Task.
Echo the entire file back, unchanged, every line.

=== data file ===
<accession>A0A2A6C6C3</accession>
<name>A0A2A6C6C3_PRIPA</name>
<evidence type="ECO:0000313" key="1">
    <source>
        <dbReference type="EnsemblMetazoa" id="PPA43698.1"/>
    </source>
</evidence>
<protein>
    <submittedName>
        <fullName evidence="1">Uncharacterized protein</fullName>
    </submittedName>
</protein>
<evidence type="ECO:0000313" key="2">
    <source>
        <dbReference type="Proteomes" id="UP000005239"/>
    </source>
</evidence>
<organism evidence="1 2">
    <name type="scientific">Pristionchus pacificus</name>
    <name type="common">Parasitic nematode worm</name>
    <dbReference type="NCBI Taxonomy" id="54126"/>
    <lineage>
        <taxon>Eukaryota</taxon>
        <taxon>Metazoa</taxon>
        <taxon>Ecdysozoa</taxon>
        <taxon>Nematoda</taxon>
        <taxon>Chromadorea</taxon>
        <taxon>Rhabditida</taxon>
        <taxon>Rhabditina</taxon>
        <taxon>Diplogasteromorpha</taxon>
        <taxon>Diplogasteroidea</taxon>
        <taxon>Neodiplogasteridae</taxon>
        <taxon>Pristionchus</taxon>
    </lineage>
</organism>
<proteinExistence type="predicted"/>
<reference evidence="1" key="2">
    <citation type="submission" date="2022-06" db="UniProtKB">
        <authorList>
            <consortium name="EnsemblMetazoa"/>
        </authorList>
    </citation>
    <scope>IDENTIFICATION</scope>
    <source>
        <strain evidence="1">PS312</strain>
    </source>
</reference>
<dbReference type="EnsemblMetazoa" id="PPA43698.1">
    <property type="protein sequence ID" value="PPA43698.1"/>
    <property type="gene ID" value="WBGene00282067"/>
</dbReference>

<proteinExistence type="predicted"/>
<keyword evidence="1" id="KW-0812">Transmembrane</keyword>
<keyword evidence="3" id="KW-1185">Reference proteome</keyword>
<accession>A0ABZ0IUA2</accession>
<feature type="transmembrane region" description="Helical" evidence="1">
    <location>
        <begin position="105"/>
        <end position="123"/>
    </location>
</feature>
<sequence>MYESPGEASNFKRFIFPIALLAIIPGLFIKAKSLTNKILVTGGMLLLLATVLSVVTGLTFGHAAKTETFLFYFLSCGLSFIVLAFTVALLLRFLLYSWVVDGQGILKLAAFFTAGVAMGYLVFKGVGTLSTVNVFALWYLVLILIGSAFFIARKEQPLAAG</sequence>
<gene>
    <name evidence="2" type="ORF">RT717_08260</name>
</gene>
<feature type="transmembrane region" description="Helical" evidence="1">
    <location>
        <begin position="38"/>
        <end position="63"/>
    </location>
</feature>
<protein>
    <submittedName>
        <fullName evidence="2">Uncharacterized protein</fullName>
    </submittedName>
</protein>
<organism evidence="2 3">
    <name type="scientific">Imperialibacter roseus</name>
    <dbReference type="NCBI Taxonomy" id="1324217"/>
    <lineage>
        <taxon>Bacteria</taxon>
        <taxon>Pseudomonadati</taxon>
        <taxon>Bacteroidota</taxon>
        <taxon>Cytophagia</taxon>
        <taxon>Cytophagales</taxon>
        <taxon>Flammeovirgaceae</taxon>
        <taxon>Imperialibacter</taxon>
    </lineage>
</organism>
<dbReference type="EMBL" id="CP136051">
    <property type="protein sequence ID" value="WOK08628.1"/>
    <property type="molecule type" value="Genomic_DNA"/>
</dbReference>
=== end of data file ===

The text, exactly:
<accession>A0A2A6C6C3</accession>
<name>A0A2A6C6C3_PRIPA</name>
<evidence type="ECO:0000313" key="1">
    <source>
        <dbReference type="EnsemblMetazoa" id="PPA43698.1"/>
    </source>
</evidence>
<protein>
    <submittedName>
        <fullName evidence="1">Uncharacterized protein</fullName>
    </submittedName>
</protein>
<evidence type="ECO:0000313" key="2">
    <source>
        <dbReference type="Proteomes" id="UP000005239"/>
    </source>
</evidence>
<organism evidence="1 2">
    <name type="scientific">Pristionchus pacificus</name>
    <name type="common">Parasitic nematode worm</name>
    <dbReference type="NCBI Taxonomy" id="54126"/>
    <lineage>
        <taxon>Eukaryota</taxon>
        <taxon>Metazoa</taxon>
        <taxon>Ecdysozoa</taxon>
        <taxon>Nematoda</taxon>
        <taxon>Chromadorea</taxon>
        <taxon>Rhabditida</taxon>
        <taxon>Rhabditina</taxon>
        <taxon>Diplogasteromorpha</taxon>
        <taxon>Diplogasteroidea</taxon>
        <taxon>Neodiplogasteridae</taxon>
        <taxon>Pristionchus</taxon>
    </lineage>
</organism>
<proteinExistence type="predicted"/>
<reference evidence="1" key="2">
    <citation type="submission" date="2022-06" db="UniProtKB">
        <authorList>
            <consortium name="EnsemblMetazoa"/>
        </authorList>
    </citation>
    <scope>IDENTIFICATION</scope>
    <source>
        <strain evidence="1">PS312</strain>
    </source>
</reference>
<dbReference type="EnsemblMetazoa" id="PPA43698.1">
    <property type="protein sequence ID" value="PPA43698.1"/>
    <property type="gene ID" value="WBGene00282067"/>
</dbReference>

<proteinExistence type="predicted"/>
<keyword evidence="1" id="KW-0812">Transmembrane</keyword>
<keyword evidence="3" id="KW-1185">Reference proteome</keyword>
<accession>A0ABZ0IUA2</accession>
<feature type="transmembrane region" description="Helical" evidence="1">
    <location>
        <begin position="105"/>
        <end position="123"/>
    </location>
</feature>
<sequence>MYESPGEASNFKRFIFPIALLAIIPGLFIKAKSLTNKILVTGGMLLLLATVLSVVTGLTFGHAAKTETFLFYFLSCGLSFIVLAFTVALLLRFLLYSWVVDGQGILKLAAFFTAGVAMGYLVFKGVGTLSTVNVFALWYLVLILIGSAFFIARKEQPLAAG</sequence>
<gene>
    <name evidence="2" type="ORF">RT717_08260</name>
</gene>
<feature type="transmembrane region" description="Helical" evidence="1">
    <location>
        <begin position="38"/>
        <end position="63"/>
    </location>
</feature>
<protein>
    <submittedName>
        <fullName evidence="2">Uncharacterized protein</fullName>
    </submittedName>
</protein>
<organism evidence="2 3">
    <name type="scientific">Imperialibacter roseus</name>
    <dbReference type="NCBI Taxonomy" id="1324217"/>
    <lineage>
        <taxon>Bacteria</taxon>
        <taxon>Pseudomonadati</taxon>
        <taxon>Bacteroidota</taxon>
        <taxon>Cytophagia</taxon>
        <taxon>Cytophagales</taxon>
        <taxon>Flammeovirgaceae</taxon>
        <taxon>Imperialibacter</taxon>
    </lineage>
</organism>
<dbReference type="EMBL" id="CP136051">
    <property type="protein sequence ID" value="WOK08628.1"/>
    <property type="molecule type" value="Genomic_DNA"/>
</dbReference>